Lieder, Falk, Plunkett, Dillon, Hamrick, Jessica B., Russell, Stuart J., Hay, Nicholas, Griffiths, Tom

Selecting the right algorithm is an important problem in computer science, because the algorithm often has to exploit the structure of the input to be efficient. The human mind faces the same challenge. Therefore, solutions to the algorithm selection problem can inspire models of human strategy selection and vice versa. Here, we view the algorithm selection problem as a special case of metareasoning and derive a solution that outperforms existing methods in sorting algorithm selection. We apply our theory to model how people choose between cognitive strategies and test its prediction in a behavioral experiment. We find that people quickly learn to adaptively choose between cognitive strategies. People's choices in our experiment are consistent with our model but inconsistent with previous theories of human strategy selection. Rational metareasoning appears to be a promising framework for reverse-engineering how people choose among cognitive strategies and translating the results into better solutions to the algorithm selection problem.

Milli, Smitha (University of California, Berkeley) | Lieder, Falk (University of California, Berkeley) | Griffiths, Thomas L. (University of California, Berkeley)

While optimal metareasoning is notoriously intractable, humans are nonetheless able to adaptively allocate their computational resources. A possible approximation that humans may use to do this is to only metareason over a finite set of cognitive systems that perform variable amounts of computation. The highly influential "dual-process" accounts of human cognition, which postulate the coexistence of a slow accurate system with a fast error-prone system, can be seen as a special case of this approximation. This raises two questions: how many cognitive systems should a bounded optimal agent be equipped with and what characteristics should those systems have? We investigate these questions in two settings: a one-shot decision between two alternatives, and planning under uncertainty in a Markov decision process. We find that the optimal number of systems depends on the variability of the environment and the costliness of metareasoning. Consistent with dual-process theories, we also find that when having two systems is optimal, then the first system is fast but error-prone and the second system is slow but accurate.

Hüllermeier, Eyke, Mohr, Felix, Tornede, Alexander, Wever, Marcel

The notion of bounded rationality originated from the insight that perfectly rational behavior cannot be realized by agents with limited cognitive or computational resources. Research on bounded rationality, mainly initiated by Herbert Simon, has a longstanding tradition in economics and the social sciences, but also plays a major role in modern AI and intelligent agent design. Taking actions under bounded resources requires an agent to reflect on how to use these resources in an optimal way - hence, to reason and make decisions on a meta-level. In this paper, we will look at automated machine learning (AutoML) and related problems from the perspective of bounded rationality, essentially viewing an AutoML tool as an agent that has to train a model on a given set of data, and the search for a good way of doing so (a suitable "ML pipeline") as deliberation on a meta-level.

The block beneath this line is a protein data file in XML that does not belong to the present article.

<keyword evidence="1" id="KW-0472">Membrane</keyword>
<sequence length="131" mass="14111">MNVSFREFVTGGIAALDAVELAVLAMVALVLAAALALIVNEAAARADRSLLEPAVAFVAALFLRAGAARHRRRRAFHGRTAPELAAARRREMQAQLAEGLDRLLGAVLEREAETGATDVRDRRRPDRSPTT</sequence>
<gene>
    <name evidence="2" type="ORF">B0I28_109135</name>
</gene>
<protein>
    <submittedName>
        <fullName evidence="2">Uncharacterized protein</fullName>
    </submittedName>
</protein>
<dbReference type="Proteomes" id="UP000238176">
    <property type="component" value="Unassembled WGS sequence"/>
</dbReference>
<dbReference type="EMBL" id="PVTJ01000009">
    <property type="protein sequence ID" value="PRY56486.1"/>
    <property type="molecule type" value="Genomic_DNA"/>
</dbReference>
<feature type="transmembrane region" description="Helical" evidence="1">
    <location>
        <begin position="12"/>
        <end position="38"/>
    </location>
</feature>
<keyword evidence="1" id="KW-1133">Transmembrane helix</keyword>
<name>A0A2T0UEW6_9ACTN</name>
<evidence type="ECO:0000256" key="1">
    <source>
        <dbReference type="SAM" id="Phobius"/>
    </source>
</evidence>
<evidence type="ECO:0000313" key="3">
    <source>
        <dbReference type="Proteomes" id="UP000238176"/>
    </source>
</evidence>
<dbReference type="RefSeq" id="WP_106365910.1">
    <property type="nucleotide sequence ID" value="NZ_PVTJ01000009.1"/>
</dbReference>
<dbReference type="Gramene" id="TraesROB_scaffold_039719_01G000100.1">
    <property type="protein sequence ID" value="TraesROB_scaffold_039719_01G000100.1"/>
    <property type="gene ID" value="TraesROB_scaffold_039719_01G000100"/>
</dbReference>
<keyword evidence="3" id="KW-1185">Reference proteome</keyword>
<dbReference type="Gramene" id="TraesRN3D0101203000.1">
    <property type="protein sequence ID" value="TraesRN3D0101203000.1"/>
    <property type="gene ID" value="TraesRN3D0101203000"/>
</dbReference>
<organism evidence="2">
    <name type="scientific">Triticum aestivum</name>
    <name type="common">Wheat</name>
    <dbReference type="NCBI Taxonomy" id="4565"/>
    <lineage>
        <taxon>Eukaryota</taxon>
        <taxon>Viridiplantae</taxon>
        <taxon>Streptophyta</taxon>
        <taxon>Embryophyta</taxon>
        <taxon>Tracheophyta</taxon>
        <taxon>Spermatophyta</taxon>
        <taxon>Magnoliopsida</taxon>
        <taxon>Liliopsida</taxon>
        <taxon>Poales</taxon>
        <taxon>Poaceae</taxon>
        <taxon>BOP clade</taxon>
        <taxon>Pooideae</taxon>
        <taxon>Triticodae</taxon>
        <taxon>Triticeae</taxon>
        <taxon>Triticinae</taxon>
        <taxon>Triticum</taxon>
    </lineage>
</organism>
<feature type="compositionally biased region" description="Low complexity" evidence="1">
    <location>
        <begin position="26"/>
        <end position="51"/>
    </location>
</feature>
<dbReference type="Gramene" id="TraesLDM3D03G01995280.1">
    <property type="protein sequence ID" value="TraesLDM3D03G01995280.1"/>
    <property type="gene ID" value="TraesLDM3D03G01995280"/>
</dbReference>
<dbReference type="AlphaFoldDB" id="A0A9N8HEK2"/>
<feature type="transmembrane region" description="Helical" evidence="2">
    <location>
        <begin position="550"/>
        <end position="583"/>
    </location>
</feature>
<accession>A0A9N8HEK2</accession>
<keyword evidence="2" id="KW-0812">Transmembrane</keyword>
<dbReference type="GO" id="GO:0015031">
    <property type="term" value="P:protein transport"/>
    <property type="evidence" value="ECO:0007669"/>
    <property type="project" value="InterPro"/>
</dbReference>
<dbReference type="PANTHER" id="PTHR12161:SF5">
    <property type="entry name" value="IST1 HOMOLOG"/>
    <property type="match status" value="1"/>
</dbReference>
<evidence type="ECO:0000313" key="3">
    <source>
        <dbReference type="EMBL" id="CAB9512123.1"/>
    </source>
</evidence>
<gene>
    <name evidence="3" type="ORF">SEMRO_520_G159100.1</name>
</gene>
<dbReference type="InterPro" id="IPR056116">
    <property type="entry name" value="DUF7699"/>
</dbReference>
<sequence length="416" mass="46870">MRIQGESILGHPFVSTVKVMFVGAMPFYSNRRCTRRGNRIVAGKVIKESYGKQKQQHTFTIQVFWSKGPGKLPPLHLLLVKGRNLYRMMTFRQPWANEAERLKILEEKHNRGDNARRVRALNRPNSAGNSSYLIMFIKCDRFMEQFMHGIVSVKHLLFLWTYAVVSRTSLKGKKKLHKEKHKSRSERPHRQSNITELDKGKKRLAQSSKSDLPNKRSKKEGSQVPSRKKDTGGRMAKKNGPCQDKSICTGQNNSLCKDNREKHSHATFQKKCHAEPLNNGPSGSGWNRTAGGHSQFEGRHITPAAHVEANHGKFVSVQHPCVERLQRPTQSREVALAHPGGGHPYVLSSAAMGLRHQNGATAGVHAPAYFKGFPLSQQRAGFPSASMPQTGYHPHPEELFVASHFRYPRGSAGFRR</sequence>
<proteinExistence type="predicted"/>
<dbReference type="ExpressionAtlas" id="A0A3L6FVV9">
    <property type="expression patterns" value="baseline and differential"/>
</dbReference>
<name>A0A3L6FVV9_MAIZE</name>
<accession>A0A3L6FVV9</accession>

Callaway, Frederick, Gul, Sayan, Krueger, Paul M., Griffiths, Thomas L., Lieder, Falk

The efficient use of limited computational resources is an essential ingredient of intelligence. Selecting computations optimally according to rational metareasoning would achieve this, but this is computationally intractable. Inspired by psychology and neuroscience, we propose the first concrete and domain-general learning algorithm for approximating the optimal selection of computations: Bayesian metalevel policy search (BMPS). We derive this general, sample-efficient search algorithm for a computation-selecting metalevel policy based on the insight that the value of information lies between the myopic value of information and the value of perfect information. We evaluate BMPS on three increasingly difficult metareasoning problems: when to terminate computation, how to allocate computation between competing options, and planning. Across all three domains, BMPS achieved near-optimal performance and compared favorably to previously proposed metareasoning heuristics. Finally, we demonstrate the practical utility of BMPS in an emergency management scenario, even accounting for the overhead of metareasoning.

As businesses integrate Artificial Intelligence into their systems, technology professionals are looking at a new frontier of AI innovation. This is in the area of Meta-Learning. Meta-Learning is simply learning to learn. We humans have the unique ability to learn from any situation or surrounding. We can figure out how we can learn.